TISS strike: students say one demand met

Mumbai: On Thursday, the second day of the strike by students of the Tata Institute of Social Sciences, the administration agreed to exempt SC/ST students of the 2016-18 batch from paying hostel and dining hall fees.

Following a meeting with a student delegation the administration said that SC/ST students would have to pay only the scholarship amount received under the Government of India-Post Matriculation Scholarship (GOI-PMS). The striking students spent Wednesday night at the main gate of TISS and resumed their protest on Thursday morning.

Prof. P.K. Shahjahan, dean of student affairs at TISS, told The Hindu on Wednesday that the strike took the administration by surprise. “We had received no formal intimation about the strike from the union and learned about it only through social media,” he said.

TISS has been hiking its fees for the past few years. In May 2017, the institute had issued a circular revoking the scholarship affecting close to 1,200 students.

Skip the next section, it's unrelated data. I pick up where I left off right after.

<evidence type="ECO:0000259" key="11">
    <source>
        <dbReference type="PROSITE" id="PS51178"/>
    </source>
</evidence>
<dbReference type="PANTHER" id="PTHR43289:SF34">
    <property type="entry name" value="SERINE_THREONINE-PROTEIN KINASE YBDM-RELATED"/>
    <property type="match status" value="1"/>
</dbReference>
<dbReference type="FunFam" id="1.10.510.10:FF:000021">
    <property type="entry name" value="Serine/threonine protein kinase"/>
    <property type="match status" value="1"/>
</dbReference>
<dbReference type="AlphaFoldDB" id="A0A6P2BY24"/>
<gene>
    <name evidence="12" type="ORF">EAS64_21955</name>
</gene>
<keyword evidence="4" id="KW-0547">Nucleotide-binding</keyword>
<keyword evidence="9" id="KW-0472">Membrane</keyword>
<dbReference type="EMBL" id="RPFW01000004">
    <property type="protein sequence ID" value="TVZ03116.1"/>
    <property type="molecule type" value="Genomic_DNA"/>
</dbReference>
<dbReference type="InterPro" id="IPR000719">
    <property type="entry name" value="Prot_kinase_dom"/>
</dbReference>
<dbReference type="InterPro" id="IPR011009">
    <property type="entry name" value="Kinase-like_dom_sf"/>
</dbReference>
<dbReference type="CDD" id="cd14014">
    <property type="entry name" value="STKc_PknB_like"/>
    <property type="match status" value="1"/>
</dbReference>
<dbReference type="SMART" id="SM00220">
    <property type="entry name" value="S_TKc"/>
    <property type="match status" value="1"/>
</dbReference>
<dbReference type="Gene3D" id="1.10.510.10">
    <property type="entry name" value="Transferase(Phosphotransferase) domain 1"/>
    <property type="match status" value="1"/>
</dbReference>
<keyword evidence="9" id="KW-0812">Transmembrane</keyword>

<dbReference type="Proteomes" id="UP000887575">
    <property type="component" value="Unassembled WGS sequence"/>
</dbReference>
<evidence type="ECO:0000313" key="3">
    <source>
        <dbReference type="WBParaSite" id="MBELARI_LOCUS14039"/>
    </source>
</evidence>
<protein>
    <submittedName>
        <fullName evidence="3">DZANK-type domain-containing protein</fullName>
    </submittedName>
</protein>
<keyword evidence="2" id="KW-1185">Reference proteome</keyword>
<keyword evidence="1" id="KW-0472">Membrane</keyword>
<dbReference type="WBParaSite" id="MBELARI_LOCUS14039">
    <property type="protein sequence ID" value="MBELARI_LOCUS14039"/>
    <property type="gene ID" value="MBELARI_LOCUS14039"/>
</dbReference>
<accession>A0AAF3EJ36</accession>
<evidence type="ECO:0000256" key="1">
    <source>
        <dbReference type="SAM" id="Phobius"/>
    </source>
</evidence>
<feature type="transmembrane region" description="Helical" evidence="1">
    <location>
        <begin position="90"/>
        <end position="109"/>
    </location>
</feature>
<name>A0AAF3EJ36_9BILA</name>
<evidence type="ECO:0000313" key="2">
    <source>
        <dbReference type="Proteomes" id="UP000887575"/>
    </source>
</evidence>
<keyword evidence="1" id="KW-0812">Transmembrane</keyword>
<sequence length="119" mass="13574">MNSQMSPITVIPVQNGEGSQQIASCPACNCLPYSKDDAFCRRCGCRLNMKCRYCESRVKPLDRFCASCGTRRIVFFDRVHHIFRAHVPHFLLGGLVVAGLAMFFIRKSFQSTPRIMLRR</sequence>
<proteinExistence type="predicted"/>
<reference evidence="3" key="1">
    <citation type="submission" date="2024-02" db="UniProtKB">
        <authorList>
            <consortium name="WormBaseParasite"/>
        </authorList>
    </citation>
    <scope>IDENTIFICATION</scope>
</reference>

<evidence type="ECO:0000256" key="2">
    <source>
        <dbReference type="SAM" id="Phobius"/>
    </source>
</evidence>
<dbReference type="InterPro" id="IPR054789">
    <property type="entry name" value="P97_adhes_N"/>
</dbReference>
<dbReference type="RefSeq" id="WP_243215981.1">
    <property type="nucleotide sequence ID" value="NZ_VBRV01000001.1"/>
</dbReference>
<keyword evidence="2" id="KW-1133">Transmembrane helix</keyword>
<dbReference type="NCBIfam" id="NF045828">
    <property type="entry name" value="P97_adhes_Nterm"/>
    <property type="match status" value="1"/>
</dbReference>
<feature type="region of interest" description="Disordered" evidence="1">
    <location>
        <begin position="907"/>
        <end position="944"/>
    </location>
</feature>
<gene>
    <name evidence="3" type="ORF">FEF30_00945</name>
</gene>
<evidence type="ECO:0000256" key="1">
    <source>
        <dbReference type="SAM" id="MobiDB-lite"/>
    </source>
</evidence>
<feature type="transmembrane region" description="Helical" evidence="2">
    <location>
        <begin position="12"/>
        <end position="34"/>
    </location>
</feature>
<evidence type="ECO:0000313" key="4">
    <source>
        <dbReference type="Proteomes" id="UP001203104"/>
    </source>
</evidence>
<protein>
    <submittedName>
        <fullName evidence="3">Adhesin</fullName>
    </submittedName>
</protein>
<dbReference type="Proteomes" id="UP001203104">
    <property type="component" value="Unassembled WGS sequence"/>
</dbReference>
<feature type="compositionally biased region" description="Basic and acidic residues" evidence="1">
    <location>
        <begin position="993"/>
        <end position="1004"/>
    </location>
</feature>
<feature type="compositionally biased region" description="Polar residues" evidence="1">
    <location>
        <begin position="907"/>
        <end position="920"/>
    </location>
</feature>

Alumni lend support

About 100 alumni signed an open letter supporting the student’s strike and condemning the decisions taken by the institute to deny the fee exemption given to SC, ST and OBC students. In their open letter, the alumni have demanded that the administration give fee exemption to SC, ST and OBC students who are eligible for GoI-PMS and extend financial aid mechanism for more students.

“It (the scholarship) was a great support for people coming from rural settings and marginalised sections,” said Laxmidhar Singh, who completed his M.A in Social Work in 2011 and was also the president of the TISS Students Union for one term. “When I joined in 2009, I only had ₹200. It is only due to scholarships that I was able to complete my studies. The fee structure and the cost of living in Mumbai make it impossible for people hailing marginalised sections to do any course in TISS,” he said.

Goldy George who finished his PhD in 2015 said the government was destroying the essential provision of affirmative action through various methods, one of which is the reduction in funds to the GoI-PMS.

“The composition of students has changed over the years due to the increase in fees and withdrawal of scholarships,” said Karuna D’Souza, who graduated in 2009. The open letter gave an example of the same; the number of students from the OBC category declined from 97 to 47 within a year after the GoI-PMS was removed in 2015.

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Printable version | Oct 20, 2021 12:33:55 PM |

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